May 27, 2022

Christina Claassen, Marketing & PR Manager
Whatcom Museum
(360) 778-8936

Summer of Sound at the Whatcom Museum

This summer, the Whatcom Museum is hosting a variety of exhibits and programs that celebrate music and sound. The public is invited to see two historic music exhibits at Old City Hall, attend a free chamber music concert with musicians from the Bellingham Festival of Music, and bring kids to the Family Interactive Gallery for Saturdays with the Symphony.

At Old City Hall, two music exhibitions showcase the art of music, as well as Bellingham’s local music history. "Not One of the Boys: The Psychedelic Posters of Bonnie MacLean,” and “The Scene: A Journey Through Bellingham’s Musical Past” are on exhibit through November 20.

“The Scene” presents a timeline of the styles, musicians and venues that helped put Bellingham on the “music map” between Seattle and Vancouver, B.C. Photographs, instruments, concert posters and other items from the Museum’s collection are on display.

“Bellingham was the perfect place if you wanted to be inventive because it’s so supportive; the people who want to do their own thing and not have to worry about what people think...a perfect little microcosm of so many elements coming together,” said Jon Auer, co-founder of The Posies, in a 2022 interview.

The Museum is also featuring a selection of colorful, historic concert posters from the collection in "Not One of the Boys," created by Bonnie MacLean in San Francisco during the mid-1960s. Her psychedelic art borrowed from Art Nouveau styles, but she also created her own designs with elaborate plumes, curving letters and stoic faces. While she wasn’t recognized among male poster artists during her time, she stood out as one of the only women in the field.

In addition to these music exhibits, the Museum is excited to present a new summer series, Saturdays with the Symphony, in collaboration with the Bellingham Symphony Orchestra and the Bellingham Festival of Music. This series focuses on kid-friendly performances the first Saturday of each month at the Family Interactive Gallery inside the Lightcatcher building. Participants will meet a musician, hear them play, and participate in a related art activity.

"It is a fabulous and fun way to introduce kids to the instruments that make up an orchestra," said Gail Ridenour, Executive Director of the Bellingham Symphony Orchestra.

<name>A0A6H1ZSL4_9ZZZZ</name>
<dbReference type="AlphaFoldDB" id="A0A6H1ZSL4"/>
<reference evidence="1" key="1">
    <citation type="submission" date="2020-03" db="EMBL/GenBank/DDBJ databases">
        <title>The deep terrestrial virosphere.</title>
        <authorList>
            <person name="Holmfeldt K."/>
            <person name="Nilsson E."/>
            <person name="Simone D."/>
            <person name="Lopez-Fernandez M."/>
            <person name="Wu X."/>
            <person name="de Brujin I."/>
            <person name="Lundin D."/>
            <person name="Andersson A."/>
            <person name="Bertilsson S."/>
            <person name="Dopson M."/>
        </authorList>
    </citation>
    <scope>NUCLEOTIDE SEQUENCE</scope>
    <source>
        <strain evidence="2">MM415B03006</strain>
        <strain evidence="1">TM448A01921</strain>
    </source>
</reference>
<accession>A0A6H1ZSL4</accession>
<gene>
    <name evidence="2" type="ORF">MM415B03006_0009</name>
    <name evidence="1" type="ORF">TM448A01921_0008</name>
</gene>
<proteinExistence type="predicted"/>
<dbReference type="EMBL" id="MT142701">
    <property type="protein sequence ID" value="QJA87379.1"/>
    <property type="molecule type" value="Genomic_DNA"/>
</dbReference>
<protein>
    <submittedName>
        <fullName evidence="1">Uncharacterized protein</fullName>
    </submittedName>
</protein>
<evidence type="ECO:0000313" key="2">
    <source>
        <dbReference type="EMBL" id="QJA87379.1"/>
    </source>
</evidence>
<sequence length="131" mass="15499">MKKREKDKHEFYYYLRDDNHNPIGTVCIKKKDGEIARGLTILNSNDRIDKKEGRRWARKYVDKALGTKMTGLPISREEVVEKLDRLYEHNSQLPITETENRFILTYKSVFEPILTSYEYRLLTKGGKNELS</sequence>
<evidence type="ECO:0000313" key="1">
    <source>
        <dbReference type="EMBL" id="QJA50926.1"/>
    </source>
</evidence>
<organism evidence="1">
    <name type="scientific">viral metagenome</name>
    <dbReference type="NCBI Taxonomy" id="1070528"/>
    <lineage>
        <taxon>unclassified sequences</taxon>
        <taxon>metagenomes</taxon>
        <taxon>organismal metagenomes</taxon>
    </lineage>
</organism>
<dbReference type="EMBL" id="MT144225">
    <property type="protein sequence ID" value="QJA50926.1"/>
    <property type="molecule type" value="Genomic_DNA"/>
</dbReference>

The program will feature Bellingham Symphony Orchestra guitarist Daniel Bolshoy on June 4, Bellingham Festival of Music cellist Anne McCafferty on July 2, and Bellingham Symphony Orchestra concertmaster and violinist Dawn Posey on August 6. The programs take place from 2:00 – 3:00 p.m. and are included with admission and free to Museum members.

The Museum is also partnering with the Bellingham Festival of Music to offer a free chamber concert in the Rotunda Room of Old City Hall on Friday, July 22, 4:00 – 5:00 p.m. The Festival of Music is the only summer festival in the region built around a virtuoso orchestra. Composed of outstanding musicians from major symphonies of North America, its mission is to make exceptional classical music accessible to everyone in the community.

Learn More

“The Scene: A Journey Through Bellingham’s Musical Past,” which opened May 21 and "Not One of the Boys: The Psychedelic Posters of Bonnie MacLean," which opened May 14 are both on exhibit through November 20, 2022 at Old City Hall. For more information about these exhibitions visit For a schedule of Summer of Sound events and details on Saturdays with the Symphony visit

About the Whatcom Museum:
The Whatcom Museum in Bellingham, Wash., offers a variety of exhibitions, programs, tours and activities about art, nature and Northwest history for all ages. Its multi-building campus is in the heart of Bellingham's downtown Arts District. The Lightcatcher building, 250 Flora St., and Old City Hall, 121 Prospect St., are open Thursdays – Sundays, Noon – 5 PM. For more information about our exhibitions and admission visit

The Whatcom Museum acknowledges that we gather on the traditional territory of the Lhaq’temish – Lummi People – and the Nuxwsá7aq – Nooksack People – who have lived in the Coast Salish region from time immemorial. The Museum honors our relationship with all of our Coast Salish neighbors and our shared responsibilities to their homeland where we all reside today.

        We acknowledge that Whatcom County is located on the unceded territory of the Coast Salish Peoples. They cared for the lands that included what we’d call the Puget Sound region, Vancouver Island and British Columbia since time immemorial. This gives us the great obligation and opportunity to learn how to care for our surrounding areas and all the natural and human resources we require to live. We express our deepest respect and gratitude for our indigenous neighbors, the Lummi Nation and Nooksack Tribe, for their enduring care and protection of our shared lands and waterways.
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